There’s more, of course — Twain was a conscious literary artist, and experimented more with the structures and techniques of fiction than perhaps any other American writer of his time; his brilliant assimilation of the American vernacular into his prose may be the most obvious and important, though not his only achievement by far. But if I may be so bold as to build upon Blair’s catalog, I cite the concluding paragraphs of Twain’s final major work of fiction, The Mysterious Stranger, perhaps his final, damning statement of disillusionment. Written in 1902-1908 and first published posthumously in a corrupt edition in 1916, it was neglected for decades before it began to enjoy something of a renaissance, and critical attention has slowly been turning to it as a major Twain work. As novelist William Gaddis said of it, “We all came out of Mark Twain’s vest pocket. No one has ever beaten ‘The Mysterious Stranger.'”
“Will a day come when the race will detect the funniness of these juvenilities and laugh at them — and by laughing at them destroy them? For your race, in its poverty, has unquestionably one really effective weapon — laughter. Power, Money, Persuasion, Supplication, Persecution — these can lift at a colossal humbug, — push it a little — crowd it a little — weaken it a little, century by century: but only Laughter can blow it to rags and atoms at a blast. Against the assault of Laughter nothing can stand. …
“Strange! that you should not have suspected years ago—centuries, ages, eons, ago! — for you have existed, companionless, through all the eternities. Strange, indeed, that you should not have suspected that your universe and its contents were only dreams, visions, fiction! Strange, because they are so frankly and hysterically insane — like all dreams: a God who could make good children as easily as bad, yet preferred to make bad ones; who could have made every one of them happy, yet never made a single happy one; who made them prize their bitter life, yet stingily cut it short; who gave his angels eternal happiness unearned, yet required his other children to earn it; who gave his angels painless lives, yet cursed his other children with biting miseries and maladies of mind and body; who mouths justice and invented hell — mouths mercy and invented hell — mouths Golden Rules, and forgiveness multiplied by seventy times seven, and invented hell; who mouths morals to other people and has none himself; who frowns upon crimes, yet commits them all; who created man without invitation, then tries to shuffle the responsibility for man’s acts upon man, instead of honorably placing it where it belongs, upon himself; and finally, with altogether divine obtuseness, invites this poor, abused slave to worship him! …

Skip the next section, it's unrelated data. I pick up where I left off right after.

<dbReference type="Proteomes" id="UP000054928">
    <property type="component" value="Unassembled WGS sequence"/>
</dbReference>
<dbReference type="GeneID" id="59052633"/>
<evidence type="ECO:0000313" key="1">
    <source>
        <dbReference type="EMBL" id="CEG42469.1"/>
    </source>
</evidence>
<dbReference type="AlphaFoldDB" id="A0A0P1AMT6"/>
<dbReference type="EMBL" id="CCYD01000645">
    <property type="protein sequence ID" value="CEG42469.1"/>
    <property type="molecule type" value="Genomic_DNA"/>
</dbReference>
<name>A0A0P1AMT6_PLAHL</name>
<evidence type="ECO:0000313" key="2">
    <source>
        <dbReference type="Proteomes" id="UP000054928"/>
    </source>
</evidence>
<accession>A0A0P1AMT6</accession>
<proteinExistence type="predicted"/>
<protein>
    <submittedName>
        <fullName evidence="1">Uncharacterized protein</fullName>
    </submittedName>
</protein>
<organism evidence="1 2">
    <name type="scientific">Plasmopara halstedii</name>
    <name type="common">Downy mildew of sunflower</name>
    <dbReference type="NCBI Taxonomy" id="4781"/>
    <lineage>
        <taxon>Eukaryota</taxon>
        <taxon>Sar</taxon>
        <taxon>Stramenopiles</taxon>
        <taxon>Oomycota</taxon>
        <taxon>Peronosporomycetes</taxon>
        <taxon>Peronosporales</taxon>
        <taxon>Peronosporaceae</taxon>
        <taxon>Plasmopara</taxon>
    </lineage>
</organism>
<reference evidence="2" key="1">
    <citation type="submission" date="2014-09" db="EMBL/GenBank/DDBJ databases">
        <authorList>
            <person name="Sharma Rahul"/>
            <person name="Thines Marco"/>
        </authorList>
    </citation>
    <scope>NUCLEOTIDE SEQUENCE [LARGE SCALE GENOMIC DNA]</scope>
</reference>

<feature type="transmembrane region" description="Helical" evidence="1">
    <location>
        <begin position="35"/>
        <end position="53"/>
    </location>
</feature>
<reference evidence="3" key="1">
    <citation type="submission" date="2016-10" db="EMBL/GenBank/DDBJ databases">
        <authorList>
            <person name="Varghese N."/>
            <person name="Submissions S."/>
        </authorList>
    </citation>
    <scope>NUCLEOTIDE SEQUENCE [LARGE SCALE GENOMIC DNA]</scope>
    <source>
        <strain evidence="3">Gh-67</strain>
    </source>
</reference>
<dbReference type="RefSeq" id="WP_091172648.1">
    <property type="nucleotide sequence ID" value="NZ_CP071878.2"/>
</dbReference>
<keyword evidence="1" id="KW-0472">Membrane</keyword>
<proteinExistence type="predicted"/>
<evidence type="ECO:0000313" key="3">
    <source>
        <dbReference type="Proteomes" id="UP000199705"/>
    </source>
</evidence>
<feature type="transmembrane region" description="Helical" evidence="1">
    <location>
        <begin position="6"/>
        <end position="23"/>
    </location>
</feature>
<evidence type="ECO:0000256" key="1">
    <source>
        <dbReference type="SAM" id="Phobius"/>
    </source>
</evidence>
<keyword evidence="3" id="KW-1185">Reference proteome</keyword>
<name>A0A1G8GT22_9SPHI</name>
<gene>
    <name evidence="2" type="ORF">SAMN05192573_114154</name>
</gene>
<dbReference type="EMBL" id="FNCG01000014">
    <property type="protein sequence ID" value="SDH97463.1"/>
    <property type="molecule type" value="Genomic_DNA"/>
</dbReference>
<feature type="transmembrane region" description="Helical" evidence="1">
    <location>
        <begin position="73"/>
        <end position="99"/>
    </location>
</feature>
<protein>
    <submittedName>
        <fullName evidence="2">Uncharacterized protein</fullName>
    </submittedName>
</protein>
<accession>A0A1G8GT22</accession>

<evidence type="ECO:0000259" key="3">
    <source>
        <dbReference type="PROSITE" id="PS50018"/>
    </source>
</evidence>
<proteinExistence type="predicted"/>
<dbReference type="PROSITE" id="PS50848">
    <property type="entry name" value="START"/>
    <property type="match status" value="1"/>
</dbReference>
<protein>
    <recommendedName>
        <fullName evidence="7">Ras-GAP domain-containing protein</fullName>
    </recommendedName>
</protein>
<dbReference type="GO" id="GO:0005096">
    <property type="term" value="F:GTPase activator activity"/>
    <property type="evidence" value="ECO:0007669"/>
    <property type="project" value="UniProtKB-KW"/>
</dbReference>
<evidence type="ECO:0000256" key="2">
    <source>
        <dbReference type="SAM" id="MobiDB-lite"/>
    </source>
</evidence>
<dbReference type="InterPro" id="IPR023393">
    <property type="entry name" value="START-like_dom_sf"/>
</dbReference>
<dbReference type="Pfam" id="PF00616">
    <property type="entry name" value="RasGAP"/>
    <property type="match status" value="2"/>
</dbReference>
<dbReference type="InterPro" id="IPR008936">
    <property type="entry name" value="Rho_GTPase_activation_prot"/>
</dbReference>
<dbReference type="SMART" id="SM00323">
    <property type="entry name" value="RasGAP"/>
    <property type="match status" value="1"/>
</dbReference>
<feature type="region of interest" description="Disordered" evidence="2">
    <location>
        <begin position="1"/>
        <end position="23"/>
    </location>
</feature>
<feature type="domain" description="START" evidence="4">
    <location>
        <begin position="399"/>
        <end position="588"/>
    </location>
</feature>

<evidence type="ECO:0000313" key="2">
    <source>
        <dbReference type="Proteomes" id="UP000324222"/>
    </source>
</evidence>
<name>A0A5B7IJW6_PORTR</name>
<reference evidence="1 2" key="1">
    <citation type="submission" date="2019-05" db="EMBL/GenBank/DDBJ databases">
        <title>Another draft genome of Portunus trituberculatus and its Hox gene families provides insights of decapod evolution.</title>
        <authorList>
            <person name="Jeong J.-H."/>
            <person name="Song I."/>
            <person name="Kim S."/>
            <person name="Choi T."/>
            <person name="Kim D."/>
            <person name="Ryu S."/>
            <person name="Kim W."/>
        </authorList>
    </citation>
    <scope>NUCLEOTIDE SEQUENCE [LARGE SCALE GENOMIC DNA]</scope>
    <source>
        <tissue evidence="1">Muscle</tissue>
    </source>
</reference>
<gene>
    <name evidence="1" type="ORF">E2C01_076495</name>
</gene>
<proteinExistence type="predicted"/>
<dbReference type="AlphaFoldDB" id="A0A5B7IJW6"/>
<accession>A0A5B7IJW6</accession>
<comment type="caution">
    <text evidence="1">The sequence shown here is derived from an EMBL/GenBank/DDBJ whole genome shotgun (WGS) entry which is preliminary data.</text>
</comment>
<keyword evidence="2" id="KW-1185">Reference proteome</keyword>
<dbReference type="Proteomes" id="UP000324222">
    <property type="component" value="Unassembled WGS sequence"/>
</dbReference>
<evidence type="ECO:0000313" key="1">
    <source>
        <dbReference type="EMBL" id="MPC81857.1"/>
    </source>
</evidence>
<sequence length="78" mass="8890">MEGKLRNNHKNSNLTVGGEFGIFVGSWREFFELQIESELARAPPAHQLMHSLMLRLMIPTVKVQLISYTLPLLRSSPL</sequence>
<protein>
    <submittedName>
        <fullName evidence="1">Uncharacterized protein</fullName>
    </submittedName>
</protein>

“You perceive, now, that these things are all impossible except in a dream. You perceive that they are pure and puerile insanities, the silly creations of an imagination that is not conscious of its freaks — in a word, that they are a dream, and you the maker of it. The dream-marks are all present; you should have recognized them earlier.